• Document holder, stable and adjustable, positioned to minimise the need for uncomfortable head and eye movements.
  • Adequate space for users to find a comfortable position.
display screen equipment

Work chair

  • Stable and allows the user easy freedom of movement and a comfortable position.
  • The seat shall be adjustable in height.
  • The seat back shall be adjustable in both height and tilt.
  • A footrest shall be made available to any user who wishes to have one.
desk chair

Peripheral devices

Peripheral devices such as mice and keyboards may also need to be user specific. The repetitive nature of mouse use, and the poor posture that is often adopted, leads to users experiencing discomfort in the wrist. There is currently no consensus for a suitable mouse shape. However, users who experience discomfort using one type of mouse may benefit from trying different designs.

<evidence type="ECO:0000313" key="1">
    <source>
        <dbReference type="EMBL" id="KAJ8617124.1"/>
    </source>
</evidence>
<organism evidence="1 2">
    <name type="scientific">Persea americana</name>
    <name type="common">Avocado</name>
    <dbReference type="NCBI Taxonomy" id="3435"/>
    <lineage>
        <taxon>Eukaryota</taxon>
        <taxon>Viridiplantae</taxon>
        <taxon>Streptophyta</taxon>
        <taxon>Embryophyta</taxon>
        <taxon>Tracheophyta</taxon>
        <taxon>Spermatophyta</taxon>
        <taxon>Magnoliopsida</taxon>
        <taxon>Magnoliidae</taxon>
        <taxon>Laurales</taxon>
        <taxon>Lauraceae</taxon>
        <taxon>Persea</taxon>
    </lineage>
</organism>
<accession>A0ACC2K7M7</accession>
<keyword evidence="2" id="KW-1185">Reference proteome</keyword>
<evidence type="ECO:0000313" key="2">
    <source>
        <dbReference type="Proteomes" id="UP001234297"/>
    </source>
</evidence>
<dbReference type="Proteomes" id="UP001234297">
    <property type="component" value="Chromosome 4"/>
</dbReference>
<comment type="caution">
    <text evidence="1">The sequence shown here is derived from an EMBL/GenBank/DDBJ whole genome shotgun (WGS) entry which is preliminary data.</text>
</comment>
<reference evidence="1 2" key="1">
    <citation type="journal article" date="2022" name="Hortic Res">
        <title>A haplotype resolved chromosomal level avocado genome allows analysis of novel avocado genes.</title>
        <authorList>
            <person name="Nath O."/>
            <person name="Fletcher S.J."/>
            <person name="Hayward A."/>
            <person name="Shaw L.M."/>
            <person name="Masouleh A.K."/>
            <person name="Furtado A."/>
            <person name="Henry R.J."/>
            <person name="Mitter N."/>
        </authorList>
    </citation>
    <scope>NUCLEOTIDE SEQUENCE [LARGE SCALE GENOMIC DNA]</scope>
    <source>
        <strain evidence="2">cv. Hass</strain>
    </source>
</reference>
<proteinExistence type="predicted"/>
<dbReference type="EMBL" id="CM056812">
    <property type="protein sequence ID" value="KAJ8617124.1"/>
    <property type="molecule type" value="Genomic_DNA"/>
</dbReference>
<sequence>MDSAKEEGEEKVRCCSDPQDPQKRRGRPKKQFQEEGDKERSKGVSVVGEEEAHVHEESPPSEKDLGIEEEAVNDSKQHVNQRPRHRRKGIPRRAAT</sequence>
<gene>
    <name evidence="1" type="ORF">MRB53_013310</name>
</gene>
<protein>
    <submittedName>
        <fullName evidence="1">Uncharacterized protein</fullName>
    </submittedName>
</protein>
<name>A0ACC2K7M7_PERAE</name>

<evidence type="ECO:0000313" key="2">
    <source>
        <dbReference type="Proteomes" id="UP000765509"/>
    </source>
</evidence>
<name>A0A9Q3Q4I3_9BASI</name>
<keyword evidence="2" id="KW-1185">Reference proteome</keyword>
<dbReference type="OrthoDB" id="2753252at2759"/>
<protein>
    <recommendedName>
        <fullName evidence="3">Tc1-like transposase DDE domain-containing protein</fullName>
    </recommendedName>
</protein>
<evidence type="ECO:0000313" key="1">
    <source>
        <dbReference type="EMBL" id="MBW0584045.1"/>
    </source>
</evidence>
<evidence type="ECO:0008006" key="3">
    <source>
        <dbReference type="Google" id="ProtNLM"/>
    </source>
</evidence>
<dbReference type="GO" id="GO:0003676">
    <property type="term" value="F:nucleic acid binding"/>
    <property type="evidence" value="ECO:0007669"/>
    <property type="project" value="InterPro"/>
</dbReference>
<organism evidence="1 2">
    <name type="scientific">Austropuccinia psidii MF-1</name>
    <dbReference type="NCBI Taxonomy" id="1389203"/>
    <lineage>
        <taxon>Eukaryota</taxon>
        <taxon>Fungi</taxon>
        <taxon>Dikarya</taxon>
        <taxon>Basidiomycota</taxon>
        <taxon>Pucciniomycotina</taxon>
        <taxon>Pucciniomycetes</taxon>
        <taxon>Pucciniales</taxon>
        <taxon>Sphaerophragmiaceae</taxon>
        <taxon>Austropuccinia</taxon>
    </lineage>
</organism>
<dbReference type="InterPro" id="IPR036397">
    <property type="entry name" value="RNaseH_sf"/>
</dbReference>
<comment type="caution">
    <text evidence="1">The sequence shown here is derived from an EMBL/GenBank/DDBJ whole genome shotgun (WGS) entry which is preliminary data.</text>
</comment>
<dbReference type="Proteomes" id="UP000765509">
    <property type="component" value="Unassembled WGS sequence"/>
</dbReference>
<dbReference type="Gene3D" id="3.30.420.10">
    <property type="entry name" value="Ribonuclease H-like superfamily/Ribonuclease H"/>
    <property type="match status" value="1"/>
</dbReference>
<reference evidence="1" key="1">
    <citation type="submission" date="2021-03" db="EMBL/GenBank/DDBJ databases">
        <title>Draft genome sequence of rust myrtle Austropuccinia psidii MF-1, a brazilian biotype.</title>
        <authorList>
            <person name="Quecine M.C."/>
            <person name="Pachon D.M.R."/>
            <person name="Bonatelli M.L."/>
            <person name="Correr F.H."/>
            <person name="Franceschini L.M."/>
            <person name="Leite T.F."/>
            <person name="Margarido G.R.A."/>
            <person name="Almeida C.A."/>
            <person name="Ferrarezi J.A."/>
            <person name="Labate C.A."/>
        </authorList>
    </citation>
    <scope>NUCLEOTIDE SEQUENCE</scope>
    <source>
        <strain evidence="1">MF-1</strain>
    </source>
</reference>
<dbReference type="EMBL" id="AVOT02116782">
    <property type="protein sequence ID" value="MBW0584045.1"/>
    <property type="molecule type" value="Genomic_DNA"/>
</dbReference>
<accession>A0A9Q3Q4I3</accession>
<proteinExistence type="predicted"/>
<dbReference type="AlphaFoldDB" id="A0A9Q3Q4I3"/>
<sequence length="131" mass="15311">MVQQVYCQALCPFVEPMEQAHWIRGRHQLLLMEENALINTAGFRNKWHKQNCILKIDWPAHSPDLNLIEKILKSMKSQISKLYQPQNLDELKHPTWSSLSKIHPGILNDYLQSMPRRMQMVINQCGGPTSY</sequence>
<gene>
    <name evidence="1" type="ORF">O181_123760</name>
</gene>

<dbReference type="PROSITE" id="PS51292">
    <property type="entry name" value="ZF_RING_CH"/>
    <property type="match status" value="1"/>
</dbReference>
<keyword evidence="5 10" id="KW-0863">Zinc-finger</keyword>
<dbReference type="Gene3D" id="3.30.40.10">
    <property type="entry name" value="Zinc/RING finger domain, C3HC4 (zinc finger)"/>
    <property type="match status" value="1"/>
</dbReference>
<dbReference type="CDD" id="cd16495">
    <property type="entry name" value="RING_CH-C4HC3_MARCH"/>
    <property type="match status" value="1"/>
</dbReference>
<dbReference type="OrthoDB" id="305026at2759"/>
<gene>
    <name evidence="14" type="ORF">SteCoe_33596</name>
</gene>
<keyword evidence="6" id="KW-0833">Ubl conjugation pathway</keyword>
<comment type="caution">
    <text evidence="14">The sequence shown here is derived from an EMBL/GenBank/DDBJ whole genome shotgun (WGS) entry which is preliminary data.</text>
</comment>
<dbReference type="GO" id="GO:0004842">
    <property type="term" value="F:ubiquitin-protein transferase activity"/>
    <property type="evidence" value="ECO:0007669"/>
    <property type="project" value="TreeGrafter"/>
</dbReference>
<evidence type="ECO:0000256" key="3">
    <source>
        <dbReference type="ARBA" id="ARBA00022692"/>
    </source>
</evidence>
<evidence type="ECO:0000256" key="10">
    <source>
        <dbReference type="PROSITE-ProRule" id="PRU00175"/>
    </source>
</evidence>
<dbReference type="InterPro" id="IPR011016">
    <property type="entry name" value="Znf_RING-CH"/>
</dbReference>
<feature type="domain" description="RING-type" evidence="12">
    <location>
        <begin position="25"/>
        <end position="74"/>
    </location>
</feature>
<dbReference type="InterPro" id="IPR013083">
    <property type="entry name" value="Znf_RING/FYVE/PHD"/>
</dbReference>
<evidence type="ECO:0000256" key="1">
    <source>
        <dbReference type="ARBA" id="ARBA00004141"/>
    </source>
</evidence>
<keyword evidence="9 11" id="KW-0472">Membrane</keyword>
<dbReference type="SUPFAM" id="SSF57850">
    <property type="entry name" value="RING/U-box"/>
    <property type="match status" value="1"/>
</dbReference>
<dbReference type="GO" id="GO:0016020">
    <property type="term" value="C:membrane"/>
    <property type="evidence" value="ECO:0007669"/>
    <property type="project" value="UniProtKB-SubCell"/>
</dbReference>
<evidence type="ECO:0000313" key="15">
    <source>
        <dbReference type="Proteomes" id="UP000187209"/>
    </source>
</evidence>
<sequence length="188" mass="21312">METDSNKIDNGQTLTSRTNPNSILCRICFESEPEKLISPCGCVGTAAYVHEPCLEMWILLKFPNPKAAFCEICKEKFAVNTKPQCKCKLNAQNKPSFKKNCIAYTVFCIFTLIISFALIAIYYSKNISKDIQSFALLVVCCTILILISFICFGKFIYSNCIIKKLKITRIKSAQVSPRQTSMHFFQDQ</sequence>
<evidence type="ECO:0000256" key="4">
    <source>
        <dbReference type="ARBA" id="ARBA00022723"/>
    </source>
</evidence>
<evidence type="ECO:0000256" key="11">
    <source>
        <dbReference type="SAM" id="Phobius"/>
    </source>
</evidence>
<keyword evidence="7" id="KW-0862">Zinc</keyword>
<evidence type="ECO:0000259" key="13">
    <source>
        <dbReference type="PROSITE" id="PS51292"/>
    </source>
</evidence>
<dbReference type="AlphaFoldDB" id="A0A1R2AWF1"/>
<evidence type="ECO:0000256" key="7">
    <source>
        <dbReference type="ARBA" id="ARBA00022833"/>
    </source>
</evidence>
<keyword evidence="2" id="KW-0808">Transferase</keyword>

Workstation setup

workstation setup

Head and neck

  • The very top of the screen should be level with your line of sight.
  • The screen should be directly in front of you.
  • It should be at arm’s length distance away when you are sitting in an upright position.

Getting comfortable

  • Ensure your feet are flat on the floor, with your knees at a minimum angle of 90 degrees.
  • If you cannot place both feet on the floor whilst sitting right back in your chair, you need a footrest.
  • Adjust your chair to support your back.


Ensure your elbows are level with the keyboard when sitting at your desk. This will position your wrists at the correct angle.

Over reaching

Items in frequent use, such as a telephone, stapler, pens etc. should be placed with easy reach.

Reviewing documentation

Any documents being used in the course of your work should be at the same level as the screen. Documents should also be placed on the same side as your dominant eye.

Keying in

Leave sufficient space in front of the keyboard for hands and wrists. Your keyboard should be positioned towards the front of your desk to avoid over reaching.